and help stop the spread of coronavirus

1. HANDS wash them often


2. ELBOW cough into it
3. FACE don’t touch it
4. SPACE keep safe distance
5. HOME stay if you can

Credit: World Health Organization


14 ARTS & ENTERTAINMENT Friday, May 1, 2020

Bowdoin International Music Festival makes a digital transition


by Jane Godiner
Orient Staff
On April 13, the Bowdoin
International Music Festival,
which brings together students
and musicians from over 30
countries and 40 states, an-
nounced that it will cancel this
year’s in-person masterclasses
and performances due to the
novel coronavirus (COVID-19)
pandemic. In its 56 years of op-
eration, this is the first summer
that the festival will not run on
Bowdoin’s campus.
As college campuses across
the nation cancelled classes and
summer activities, it became
apparent to festival organizers
that similar conversations were
needed to address the festival’s
summer programming. Daniel
Nitsch, executive director of
the festival, consulted recom-
mendations from the state and
federal governments, the Cen-
ters for Disease Control and
Prevention and the College
itself before coming to a final
conclusion.
“There are as many factors
as you can imagine in our de-
cision,” said Nitsch in a phone
interview with the Orient. “It
had come after months of plan-
ning and analysis.”
“We are committed to mak- COURTESY AMEZZA FONTI
ing sure that the health and
REMOTELY REMINISCING: Performers and students associated with the Bowdoin International Music Festival will be unable convene on campus this summer, opting for a virtual format instead.
safety of our communities,
wherever they may be, remain ed,” said David Ying, artistic promise the quality of future ed pieces as a group. The festival The Festival hopes to make together in the summertime,
our first priorities,” added Phil- director of the festival, in a festivals. will also revise its curriculum to many of these classes open for the energy is almost electric,”
lip Ying, artistic director of the phone interview with the Ori- “We are in a fortunate posi- include innovative lessons per- the public to join, not as partic- said David Ying. “We want to
festival, in a phone interview ent. “And yet, there’s also been tion to have a very strong and tinent to social distancing, such ipants, but as auditors. have a little bit of that by con-
with the Orient. a universal sense of support for healthy financial infrastructure as how to build a YouTube pres- In addition to adapting cre- vening online, too.”
As hard as the decision to what we’re trying to do … and overall,’ said Nitsch. “We defi- ence as a classical musician and atively to the remote model, “There’s nothing like the real
cancel in-person programming eagerness for us to meet again nitely consider ourselves fortu- the best recording equipment to the festival also plans to share thing and being in Studzins-
was, members of the adminis- in 2021.” nate to be able to weather this buy on different budgets. archived videos of previous per- ki [Recital] Hall, live with the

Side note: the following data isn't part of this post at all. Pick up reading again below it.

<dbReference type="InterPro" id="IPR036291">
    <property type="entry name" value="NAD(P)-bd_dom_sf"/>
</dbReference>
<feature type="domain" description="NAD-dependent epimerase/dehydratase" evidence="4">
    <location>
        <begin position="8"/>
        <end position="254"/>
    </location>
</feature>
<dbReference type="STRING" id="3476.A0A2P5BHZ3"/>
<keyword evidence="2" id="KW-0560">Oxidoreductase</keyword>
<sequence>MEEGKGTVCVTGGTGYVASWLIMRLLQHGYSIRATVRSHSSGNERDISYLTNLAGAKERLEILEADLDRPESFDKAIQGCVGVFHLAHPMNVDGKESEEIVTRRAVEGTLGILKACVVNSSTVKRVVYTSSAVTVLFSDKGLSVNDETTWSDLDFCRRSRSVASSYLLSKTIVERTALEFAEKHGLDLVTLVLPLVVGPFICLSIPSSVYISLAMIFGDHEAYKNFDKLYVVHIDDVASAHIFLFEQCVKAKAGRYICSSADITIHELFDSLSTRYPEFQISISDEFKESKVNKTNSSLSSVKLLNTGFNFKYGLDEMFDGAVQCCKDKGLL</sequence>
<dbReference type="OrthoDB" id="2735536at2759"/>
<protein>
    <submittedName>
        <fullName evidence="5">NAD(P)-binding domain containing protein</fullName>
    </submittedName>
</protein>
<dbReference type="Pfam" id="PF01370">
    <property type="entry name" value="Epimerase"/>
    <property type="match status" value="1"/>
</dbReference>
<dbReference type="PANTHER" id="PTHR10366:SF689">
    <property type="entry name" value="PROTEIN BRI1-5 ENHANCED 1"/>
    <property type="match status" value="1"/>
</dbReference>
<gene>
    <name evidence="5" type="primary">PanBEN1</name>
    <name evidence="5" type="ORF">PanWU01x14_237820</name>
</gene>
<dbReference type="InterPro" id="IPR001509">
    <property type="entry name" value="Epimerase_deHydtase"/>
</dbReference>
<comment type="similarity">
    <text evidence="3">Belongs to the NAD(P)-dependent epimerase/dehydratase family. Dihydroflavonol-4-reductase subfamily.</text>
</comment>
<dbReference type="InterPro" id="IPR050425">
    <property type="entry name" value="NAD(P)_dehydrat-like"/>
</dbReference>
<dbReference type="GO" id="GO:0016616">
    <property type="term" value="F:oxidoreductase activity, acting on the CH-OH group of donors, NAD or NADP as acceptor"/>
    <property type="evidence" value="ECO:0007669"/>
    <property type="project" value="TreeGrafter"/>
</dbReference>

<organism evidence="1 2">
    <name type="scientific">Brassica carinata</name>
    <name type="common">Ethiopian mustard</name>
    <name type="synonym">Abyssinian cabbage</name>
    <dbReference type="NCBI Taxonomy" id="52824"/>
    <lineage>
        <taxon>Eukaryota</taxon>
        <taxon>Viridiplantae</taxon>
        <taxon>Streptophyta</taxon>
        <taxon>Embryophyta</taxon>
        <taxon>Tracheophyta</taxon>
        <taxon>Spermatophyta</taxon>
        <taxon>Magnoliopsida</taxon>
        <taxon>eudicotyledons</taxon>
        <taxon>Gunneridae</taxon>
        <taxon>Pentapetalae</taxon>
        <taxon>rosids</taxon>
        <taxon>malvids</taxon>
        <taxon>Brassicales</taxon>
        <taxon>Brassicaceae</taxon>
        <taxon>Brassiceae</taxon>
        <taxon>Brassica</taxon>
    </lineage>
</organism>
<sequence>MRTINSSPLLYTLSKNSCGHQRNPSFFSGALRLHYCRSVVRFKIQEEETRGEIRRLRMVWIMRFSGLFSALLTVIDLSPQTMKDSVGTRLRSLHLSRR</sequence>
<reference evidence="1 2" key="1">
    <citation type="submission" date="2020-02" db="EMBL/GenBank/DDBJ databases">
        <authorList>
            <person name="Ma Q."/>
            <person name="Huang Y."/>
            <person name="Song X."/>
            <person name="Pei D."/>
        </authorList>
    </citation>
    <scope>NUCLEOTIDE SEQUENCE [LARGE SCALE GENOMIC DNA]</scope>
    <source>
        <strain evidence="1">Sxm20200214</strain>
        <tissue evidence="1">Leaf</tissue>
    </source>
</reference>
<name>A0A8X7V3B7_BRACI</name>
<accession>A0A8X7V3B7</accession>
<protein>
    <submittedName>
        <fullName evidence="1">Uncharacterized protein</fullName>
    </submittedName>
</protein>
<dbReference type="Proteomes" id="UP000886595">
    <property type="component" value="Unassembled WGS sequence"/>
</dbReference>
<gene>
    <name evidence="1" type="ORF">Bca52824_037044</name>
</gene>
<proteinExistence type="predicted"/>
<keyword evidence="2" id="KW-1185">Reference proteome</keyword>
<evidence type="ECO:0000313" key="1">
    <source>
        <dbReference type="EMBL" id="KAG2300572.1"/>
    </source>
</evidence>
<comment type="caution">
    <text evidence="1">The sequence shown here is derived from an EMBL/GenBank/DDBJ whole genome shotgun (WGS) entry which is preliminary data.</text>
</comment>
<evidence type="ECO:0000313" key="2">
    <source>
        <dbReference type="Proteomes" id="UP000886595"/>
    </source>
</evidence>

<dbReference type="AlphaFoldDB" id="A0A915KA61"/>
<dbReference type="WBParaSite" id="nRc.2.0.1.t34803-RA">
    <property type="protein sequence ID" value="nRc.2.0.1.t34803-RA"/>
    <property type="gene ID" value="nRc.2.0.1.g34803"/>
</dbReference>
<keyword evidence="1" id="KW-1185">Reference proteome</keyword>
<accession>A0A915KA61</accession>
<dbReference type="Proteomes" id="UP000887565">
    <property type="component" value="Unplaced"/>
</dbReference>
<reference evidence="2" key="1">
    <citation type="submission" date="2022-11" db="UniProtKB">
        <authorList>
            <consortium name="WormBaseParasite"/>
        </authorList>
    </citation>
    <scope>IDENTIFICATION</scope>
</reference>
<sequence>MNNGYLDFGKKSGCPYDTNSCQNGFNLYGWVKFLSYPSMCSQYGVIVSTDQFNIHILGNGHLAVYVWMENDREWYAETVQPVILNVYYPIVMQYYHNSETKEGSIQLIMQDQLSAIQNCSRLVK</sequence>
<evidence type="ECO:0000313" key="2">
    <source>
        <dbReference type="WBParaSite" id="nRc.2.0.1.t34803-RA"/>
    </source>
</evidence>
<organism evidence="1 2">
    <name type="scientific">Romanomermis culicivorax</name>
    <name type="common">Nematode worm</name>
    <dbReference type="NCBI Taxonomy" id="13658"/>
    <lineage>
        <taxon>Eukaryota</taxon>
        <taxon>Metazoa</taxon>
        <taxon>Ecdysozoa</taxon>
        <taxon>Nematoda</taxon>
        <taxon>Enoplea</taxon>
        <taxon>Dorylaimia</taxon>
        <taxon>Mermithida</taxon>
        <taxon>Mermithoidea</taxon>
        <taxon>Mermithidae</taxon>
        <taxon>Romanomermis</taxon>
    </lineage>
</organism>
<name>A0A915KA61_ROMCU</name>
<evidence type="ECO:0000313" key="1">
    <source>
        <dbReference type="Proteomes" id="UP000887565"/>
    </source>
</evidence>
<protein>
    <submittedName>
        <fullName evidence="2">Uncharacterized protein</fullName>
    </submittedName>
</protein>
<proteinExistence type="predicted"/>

trative team have felt the sup- The festival refunded tuition thanks to our loyal donor base.” “The current state of tech- formances online. Depending excitement of everyone else
port of the festival’s community for all students, but it still paid In lieu of on-campus pro- nology is not at a level that can on the recommendations for so- listening,” David Ying added.
as they prepare to redesign pro- some operating costs and will grams, the festival will hold be a close substitute for what cial distancing in June and July, “But we hope to still capture a
gramming for a virtual format. compensate for faculty mem- masterclasses better suited to we do, so we’re just looking for musicians from similar areas little bit of the flavor of us all
“Everyone from the most bers. Nitsch does not anticipate an online format. Instead of ways to use current technolo- might meet in smaller groups being together, at Bowdoin in
senior faculty member to the that the financial impact of this playing instruments, classes will gy to keep us connected,” said for livestream performances. the summertime, through our
youngest student is disappoint- year’s cancellation will com- focus on analyzing pre-record- Phillip Ying. “When [the musicians] are online activities.”

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Friday, May 1, 2020 15

SPORTS
Coaches adapt to alternative recruiting methods
affecting certain sports, but allowing recruits to get a … the candidates looking at recruiting activities have thus he foresees that it could be-
by Dylan Sloan nearly every team’s cycle has sense of the school and team Bowdoin really can’t really far been relatively unaffect- come more challenging to lure
Orient Staff
been affected, coaches say, culture through a campus vis- explore us any further.” ed. For some winter sports potential athletes to Bowdoin
The effects of the and continuing the recruiting it or overnight stay is an es- Wiercinski is conscious of such as men’s ice hockey, the without a campus visit.
COVID-19 pandemic will process will require more and sential part of the recruiting the possibility that, should spring is generally a quieter “The big challenge I’m go-
almost certainly extend years more flexibility the longer process. Without that possi- circumstances necessitate time during the recruiting ing to have is that when when
into the future as colleges and these circumstances continue. bility, it will prove challeng- an extension of restricted cycle, and coaches have been ski recruits look at colleges,
the NCAA restructure their For many fall sports, the ing to cultivate the same level recruiting activities or even able to proceed with their their first thought is not like,
budgets. More immediately, spring and summer is prime of engagement. a suspension of the fall sea- normal activities without hey, let’s go to the small col-
the cancellation of spring recruiting season. Coaches “We would have generally son, the recruiting process too much adjustment. Be- lege on the east coast,” said